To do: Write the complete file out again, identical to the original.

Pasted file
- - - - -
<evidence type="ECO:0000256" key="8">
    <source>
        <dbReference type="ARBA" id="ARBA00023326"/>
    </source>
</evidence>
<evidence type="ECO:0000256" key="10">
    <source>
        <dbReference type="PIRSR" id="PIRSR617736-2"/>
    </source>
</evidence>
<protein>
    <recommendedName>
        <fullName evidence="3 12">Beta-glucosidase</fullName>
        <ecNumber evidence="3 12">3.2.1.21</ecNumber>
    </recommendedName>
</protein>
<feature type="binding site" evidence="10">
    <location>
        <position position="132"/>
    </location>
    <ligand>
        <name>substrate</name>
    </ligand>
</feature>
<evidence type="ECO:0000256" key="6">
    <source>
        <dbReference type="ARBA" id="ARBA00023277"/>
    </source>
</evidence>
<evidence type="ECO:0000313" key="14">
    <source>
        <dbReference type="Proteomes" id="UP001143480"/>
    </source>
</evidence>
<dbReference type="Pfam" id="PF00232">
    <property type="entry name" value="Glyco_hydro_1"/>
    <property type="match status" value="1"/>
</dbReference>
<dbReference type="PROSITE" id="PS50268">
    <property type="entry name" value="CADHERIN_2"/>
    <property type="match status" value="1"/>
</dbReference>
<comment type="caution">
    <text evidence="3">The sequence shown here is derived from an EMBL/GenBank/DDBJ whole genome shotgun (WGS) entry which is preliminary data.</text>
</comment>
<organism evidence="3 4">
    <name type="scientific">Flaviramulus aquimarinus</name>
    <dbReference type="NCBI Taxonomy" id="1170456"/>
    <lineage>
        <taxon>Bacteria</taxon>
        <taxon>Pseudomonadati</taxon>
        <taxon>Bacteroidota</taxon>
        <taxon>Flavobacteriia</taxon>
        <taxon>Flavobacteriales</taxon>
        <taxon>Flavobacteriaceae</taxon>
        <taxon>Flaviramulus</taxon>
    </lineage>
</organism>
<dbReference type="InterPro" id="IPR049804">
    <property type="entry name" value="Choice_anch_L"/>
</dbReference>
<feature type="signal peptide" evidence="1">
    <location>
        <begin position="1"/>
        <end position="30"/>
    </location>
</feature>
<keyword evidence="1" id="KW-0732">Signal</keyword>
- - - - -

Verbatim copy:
<evidence type="ECO:0000256" key="8">
    <source>
        <dbReference type="ARBA" id="ARBA00023326"/>
    </source>
</evidence>
<evidence type="ECO:0000256" key="10">
    <source>
        <dbReference type="PIRSR" id="PIRSR617736-2"/>
    </source>
</evidence>
<protein>
    <recommendedName>
        <fullName evidence="3 12">Beta-glucosidase</fullName>
        <ecNumber evidence="3 12">3.2.1.21</ecNumber>
    </recommendedName>
</protein>
<feature type="binding site" evidence="10">
    <location>
        <position position="132"/>
    </location>
    <ligand>
        <name>substrate</name>
    </ligand>
</feature>
<evidence type="ECO:0000256" key="6">
    <source>
        <dbReference type="ARBA" id="ARBA00023277"/>
    </source>
</evidence>
<evidence type="ECO:0000313" key="14">
    <source>
        <dbReference type="Proteomes" id="UP001143480"/>
    </source>
</evidence>
<dbReference type="Pfam" id="PF00232">
    <property type="entry name" value="Glyco_hydro_1"/>
    <property type="match status" value="1"/>
</dbReference>
<dbReference type="PROSITE" id="PS50268">
    <property type="entry name" value="CADHERIN_2"/>
    <property type="match status" value="1"/>
</dbReference>
<comment type="caution">
    <text evidence="3">The sequence shown here is derived from an EMBL/GenBank/DDBJ whole genome shotgun (WGS) entry which is preliminary data.</text>
</comment>
<organism evidence="3 4">
    <name type="scientific">Flaviramulus aquimarinus</name>
    <dbReference type="NCBI Taxonomy" id="1170456"/>
    <lineage>
        <taxon>Bacteria</taxon>
        <taxon>Pseudomonadati</taxon>
        <taxon>Bacteroidota</taxon>
        <taxon>Flavobacteriia</taxon>
        <taxon>Flavobacteriales</taxon>
        <taxon>Flavobacteriaceae</taxon>
        <taxon>Flaviramulus</taxon>
    </lineage>
</organism>
<dbReference type="InterPro" id="IPR049804">
    <property type="entry name" value="Choice_anch_L"/>
</dbReference>
<feature type="signal peptide" evidence="1">
    <location>
        <begin position="1"/>
        <end position="30"/>
    </location>
</feature>
<keyword evidence="1" id="KW-0732">Signal</keyword>